The most common cause for a hip replacement is osteoarthritis, where the cartilage covering the surface of the bones wears away from friction in the joint over many years of use. Once cartilage wears out, the surfaces of the bones rub against each another, leading to the pain, swelling and irritation associated with arthritis. Bone spurs begin to grow from the exposed bone, leading to irregular bone shapes and increased friction, pain and irritation. Traumatic accidents where the bones of the hip joint are fractured and lose their normal anatomical shape may also require a hip replacement to restore function to the joint.

During hip replacement surgery, the head and neck of the femur are removed and a metal stem is inserted into the hollow medullary cavity of the femur. The stem may be made of stainless steel, titanium or vitallium, and may either be cemented into place or covered with a rough surface that encourages the surrounding bone to grow into the metal and hold it in place. Some prosthetic designs include a metal head piece on the stem, while others use a separate head that is attached to the stem. The head may be made of metal like the stem or may be made of a smooth, high-strength ceramic material. In either case, the head is made to be incredibly smooth to reduce friction within the joint.

On the hip bone side of the joint, the acetabulum is abraded to give it a regular shape large enough to accept a rounded prosthesis. The prosthetic acetabulum is a metal cup surrounding a polyethylene plastic insert. Once the surface is prepared, the prosthesis is mounted to the hip bone by screws. It may either be cemented in place, or bone may be allowed to grow into pores on its surface. The growth of bone into the prosthesis is preferred in patients with strong, healthy bone, while the cement is preferable for patients with poor bone growth. The polyethylene insert is also shaped like a cup and surrounds the prosthetic head of the femur to hold the joint together and allow for a full range of movement at the joint. Plastic is an ideal material for the insert, as it simulates the function of cartilage by being smooth, tough and flexible enough to act as a shock absorber.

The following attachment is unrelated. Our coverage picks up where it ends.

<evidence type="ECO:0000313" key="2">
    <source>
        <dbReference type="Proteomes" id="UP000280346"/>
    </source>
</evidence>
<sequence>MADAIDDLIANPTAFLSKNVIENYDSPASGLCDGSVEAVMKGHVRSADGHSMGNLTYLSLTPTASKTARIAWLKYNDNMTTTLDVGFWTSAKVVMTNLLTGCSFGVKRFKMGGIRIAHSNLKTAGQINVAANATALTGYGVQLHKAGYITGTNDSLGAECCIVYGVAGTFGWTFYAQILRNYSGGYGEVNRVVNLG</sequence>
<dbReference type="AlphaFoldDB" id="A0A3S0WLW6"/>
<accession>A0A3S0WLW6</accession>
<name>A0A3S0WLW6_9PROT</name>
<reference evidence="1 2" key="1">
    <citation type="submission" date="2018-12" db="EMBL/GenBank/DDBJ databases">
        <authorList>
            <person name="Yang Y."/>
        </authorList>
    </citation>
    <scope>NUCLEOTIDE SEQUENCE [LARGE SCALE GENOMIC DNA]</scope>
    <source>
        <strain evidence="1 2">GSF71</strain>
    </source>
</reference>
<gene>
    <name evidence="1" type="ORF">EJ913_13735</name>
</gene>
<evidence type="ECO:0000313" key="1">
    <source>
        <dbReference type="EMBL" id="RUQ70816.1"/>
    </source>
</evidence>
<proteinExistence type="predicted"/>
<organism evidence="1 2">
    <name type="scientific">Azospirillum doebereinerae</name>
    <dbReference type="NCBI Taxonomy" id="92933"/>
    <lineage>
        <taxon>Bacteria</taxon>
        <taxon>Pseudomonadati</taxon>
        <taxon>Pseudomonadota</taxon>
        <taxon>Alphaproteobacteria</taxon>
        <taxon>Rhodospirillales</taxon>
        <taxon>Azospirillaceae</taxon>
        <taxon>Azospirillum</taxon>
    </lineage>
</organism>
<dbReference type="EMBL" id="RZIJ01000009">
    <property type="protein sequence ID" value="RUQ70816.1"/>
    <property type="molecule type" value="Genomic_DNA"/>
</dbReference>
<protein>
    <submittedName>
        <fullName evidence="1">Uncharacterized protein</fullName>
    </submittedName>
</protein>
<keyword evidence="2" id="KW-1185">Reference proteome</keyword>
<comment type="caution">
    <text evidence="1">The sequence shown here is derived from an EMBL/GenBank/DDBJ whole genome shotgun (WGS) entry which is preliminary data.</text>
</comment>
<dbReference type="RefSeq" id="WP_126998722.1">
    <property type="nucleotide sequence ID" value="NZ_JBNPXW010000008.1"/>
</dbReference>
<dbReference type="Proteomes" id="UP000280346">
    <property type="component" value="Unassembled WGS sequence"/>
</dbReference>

Despite the advanced materials used in modern hip replacements, there are several common complications that impact the long-term results of the surgery. One negative outcome is an increased possibility of dislocation of the joint following surgery, due to injury to the soft tissues that reinforce the joint. Another is the weakening of the bone surrounding the joint in response to the artificial materials. Finally, the materials of the prosthesis itself are likely to wear over time, leading to further surgery to replace them. Surgeons and medical researchers continue to work toward solutions to these problems and the creation of an ideal replacement joint.

The oblique popliteal ligament

The oblique popliteal ligament connects the lateral condyle of the femur (thighbone) to the margin of the head of the tibia at the knee.